Martin Dempster: Now I know why Dunaverty was Dean’s golf heaven

Why? Well, I had been invited by Dunaverty Golf Club to take part in the inaugural event in memory of Jock MacVicar, longtime golf correspondent for the Scottish Daily Express and dear friend to many.

There are days when long journeys are not an obstacle and this was one, partly because of the sun but also because of this particular route.

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Over the years I have heard many people ask “How do you actually get to Dunaverty?” and that’s actually a good question as it’s located in the village of Southend at the end of the Kintyre peninsula.

As was the case when the Scottish Open was held at Loch Lomond, the first part of my journey from Fife was to head to Stirling and then to Balloch where I picked up another golf writer, Nick Rodger.

It seemed strange then to end up heading north on the west side of Loch Lomond when our destination was south of Scotland, but that’s the way to Dunaverty by car.

And what a fantastic journey it is as you turn left towards Arrochar then, after passing through Rest and Be Thankful, descend via Inveraray, Lochgilphead and Tarbert.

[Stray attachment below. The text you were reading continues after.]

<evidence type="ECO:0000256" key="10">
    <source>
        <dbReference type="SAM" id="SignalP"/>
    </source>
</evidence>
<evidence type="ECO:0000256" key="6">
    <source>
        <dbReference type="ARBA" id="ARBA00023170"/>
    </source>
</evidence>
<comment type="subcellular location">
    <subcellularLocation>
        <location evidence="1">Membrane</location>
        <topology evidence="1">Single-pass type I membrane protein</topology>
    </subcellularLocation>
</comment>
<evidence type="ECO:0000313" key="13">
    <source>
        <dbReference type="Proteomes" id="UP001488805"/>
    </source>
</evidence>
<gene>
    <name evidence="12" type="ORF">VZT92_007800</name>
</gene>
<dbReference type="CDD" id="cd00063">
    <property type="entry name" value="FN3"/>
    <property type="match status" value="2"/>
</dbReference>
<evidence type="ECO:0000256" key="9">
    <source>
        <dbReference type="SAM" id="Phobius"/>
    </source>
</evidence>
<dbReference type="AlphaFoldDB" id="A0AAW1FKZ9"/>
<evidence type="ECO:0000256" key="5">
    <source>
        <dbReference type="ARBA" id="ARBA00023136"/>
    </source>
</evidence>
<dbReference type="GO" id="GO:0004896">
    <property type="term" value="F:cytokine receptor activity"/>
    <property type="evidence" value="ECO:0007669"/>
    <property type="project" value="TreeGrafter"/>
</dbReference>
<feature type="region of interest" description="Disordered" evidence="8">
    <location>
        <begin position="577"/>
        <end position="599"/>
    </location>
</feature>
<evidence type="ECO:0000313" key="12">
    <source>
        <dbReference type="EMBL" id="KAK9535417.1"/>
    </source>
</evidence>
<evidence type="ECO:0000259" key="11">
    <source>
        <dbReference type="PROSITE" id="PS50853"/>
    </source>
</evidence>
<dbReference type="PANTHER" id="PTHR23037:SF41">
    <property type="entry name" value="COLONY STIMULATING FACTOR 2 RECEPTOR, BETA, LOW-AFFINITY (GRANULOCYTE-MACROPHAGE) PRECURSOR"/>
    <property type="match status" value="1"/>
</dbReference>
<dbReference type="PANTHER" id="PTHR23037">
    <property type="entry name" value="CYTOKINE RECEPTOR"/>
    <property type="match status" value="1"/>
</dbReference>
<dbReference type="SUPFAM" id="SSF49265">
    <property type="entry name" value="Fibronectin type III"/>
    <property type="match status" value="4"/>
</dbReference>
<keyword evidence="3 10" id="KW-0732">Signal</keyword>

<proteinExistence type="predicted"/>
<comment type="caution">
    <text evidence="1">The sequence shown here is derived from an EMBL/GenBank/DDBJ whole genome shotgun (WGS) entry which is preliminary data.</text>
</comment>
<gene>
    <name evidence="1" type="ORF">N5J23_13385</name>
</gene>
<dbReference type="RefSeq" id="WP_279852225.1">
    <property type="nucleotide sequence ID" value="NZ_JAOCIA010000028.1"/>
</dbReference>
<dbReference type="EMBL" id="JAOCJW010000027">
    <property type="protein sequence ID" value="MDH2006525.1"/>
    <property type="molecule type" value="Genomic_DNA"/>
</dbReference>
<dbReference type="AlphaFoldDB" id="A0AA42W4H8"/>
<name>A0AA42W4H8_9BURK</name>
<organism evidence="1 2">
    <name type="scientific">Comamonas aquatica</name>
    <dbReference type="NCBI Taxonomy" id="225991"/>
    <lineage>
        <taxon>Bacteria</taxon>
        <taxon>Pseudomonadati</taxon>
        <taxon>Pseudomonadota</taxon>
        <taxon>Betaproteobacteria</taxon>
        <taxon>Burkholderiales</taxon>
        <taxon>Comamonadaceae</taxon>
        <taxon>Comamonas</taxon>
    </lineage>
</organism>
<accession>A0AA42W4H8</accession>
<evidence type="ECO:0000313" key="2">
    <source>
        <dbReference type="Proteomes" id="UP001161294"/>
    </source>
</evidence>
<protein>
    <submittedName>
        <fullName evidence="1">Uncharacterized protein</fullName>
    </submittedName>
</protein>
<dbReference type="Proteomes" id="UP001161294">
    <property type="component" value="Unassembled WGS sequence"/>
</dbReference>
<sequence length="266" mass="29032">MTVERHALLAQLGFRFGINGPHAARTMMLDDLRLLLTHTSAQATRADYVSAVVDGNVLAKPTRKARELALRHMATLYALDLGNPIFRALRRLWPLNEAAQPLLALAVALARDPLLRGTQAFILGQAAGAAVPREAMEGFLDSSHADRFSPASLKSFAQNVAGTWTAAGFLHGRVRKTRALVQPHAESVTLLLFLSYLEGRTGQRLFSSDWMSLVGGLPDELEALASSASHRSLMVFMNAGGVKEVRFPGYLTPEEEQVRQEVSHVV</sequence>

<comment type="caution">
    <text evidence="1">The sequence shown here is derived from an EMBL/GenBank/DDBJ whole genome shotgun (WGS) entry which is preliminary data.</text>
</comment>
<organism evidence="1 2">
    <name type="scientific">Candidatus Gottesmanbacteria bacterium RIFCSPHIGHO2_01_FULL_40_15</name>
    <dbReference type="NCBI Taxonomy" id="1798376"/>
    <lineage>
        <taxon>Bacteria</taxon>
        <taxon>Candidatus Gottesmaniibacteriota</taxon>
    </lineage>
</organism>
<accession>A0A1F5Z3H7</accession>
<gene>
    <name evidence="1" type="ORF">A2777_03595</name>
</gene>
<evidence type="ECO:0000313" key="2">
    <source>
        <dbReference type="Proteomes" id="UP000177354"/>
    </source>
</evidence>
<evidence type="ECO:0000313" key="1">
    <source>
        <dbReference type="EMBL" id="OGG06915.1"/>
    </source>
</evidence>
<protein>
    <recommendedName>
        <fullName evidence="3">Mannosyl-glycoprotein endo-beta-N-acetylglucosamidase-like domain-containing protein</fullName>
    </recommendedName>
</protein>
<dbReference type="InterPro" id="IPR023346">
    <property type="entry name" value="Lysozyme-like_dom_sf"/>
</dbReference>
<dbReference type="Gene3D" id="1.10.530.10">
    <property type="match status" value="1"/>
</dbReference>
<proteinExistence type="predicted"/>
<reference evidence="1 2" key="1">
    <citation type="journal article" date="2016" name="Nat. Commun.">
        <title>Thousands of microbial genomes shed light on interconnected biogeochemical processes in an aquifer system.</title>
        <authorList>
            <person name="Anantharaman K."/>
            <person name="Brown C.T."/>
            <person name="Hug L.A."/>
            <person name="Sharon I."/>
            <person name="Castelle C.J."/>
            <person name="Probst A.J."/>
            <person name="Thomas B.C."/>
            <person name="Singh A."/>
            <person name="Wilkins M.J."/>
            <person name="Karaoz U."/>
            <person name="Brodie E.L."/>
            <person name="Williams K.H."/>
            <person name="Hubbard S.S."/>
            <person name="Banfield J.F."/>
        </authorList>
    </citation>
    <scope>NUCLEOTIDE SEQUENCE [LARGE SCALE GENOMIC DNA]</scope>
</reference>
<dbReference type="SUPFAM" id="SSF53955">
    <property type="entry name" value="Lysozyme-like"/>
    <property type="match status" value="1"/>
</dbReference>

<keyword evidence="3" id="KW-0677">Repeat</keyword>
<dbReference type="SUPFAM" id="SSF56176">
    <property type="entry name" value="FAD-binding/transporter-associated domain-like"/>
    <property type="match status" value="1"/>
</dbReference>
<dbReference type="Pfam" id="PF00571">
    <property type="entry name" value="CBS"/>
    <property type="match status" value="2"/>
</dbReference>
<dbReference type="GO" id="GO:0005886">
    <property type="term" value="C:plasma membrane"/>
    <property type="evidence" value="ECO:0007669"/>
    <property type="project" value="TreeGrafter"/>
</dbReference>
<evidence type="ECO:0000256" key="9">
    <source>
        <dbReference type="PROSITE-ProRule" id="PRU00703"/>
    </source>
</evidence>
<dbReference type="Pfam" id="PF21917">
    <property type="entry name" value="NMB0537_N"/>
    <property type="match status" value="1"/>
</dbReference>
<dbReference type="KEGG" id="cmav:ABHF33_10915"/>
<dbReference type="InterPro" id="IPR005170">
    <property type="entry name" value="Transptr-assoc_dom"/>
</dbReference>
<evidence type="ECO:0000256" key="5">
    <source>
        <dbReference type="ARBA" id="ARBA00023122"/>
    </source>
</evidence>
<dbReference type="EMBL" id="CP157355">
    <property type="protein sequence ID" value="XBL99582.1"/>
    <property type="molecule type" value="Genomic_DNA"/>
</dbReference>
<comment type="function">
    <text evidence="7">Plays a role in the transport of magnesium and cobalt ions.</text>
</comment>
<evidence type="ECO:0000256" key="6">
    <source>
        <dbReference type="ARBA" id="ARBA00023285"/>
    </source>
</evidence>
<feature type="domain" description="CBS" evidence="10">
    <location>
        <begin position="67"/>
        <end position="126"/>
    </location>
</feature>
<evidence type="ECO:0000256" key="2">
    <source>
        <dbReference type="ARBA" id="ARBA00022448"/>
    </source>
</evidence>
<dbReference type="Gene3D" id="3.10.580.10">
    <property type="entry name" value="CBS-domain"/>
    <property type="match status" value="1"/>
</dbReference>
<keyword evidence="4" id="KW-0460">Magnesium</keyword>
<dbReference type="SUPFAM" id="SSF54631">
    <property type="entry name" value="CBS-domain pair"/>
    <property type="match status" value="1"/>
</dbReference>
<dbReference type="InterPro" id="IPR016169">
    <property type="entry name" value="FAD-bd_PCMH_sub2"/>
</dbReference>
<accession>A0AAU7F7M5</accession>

It is only after crossing Tarbert that you leave the eastern side of the peninsula and head west, the magnificent view of Jura and Islay awaits you when you see the water again and the continuation of the trip is probably worth the trip in itself.

Golf Club with his wife Carol and fellow golf writer Nick Rodger.” height=”1301″ width=”1734″ srcset=” 320w, 640w” layout=”intrinsic” class=”i-amphtml-layout-intrinsic i-amphtml-layout-size-defined” i-amphtml-layout=”intrinsic”>
Martin Dempster, left, at Dunaverty Golf Club with his wife Carol and fellow golf writer Nick Rodger.

Southend is beyond Campbeltown and is where MacVicar originated and returned regularly from Glasgow before passing away just over a year ago.

Saturday would have been his 85th birthday and hats off to Dunaverty Golf Club for hosting an event in his memory for ‘The Dean Shield’, a beautiful wooden shield.

It was a two-man event, Nick and I found ourselves playing with fellow local legend Belle Robertson and club captain Donald Brown and, along with my better half, it was one of the most enjoyable of my life.

Seven-time Scottish women’s champion Robertson is 86 and spending around four hours in her company alone was something to cherish.

“Jock, are you looking down on us,” she said, gazing skyward after a disaster on a green, with MacVicar widely known as an abysmal putter.

It was easy to see, however, why even a mediocre putt didn’t ruin his games at Dunaverty because, for me anyway, it’s now top of the list when it comes to ‘hidden’ gems in the Scottish golf.

With the Mull of Kintyre, Dunaverty Rock, Sanda Island and also the northern tip of Northern Ireland as a backdrop, it is a wonderful place to play golf. Yes, some of the holes are weird, but, at the same time, I’ve come across more weird.

Everything about Dunaverty Golf Club, including the welcoming clubhouse, is exactly as Jock has always described it and, fittingly, his legacy is there. His local club made him proud.

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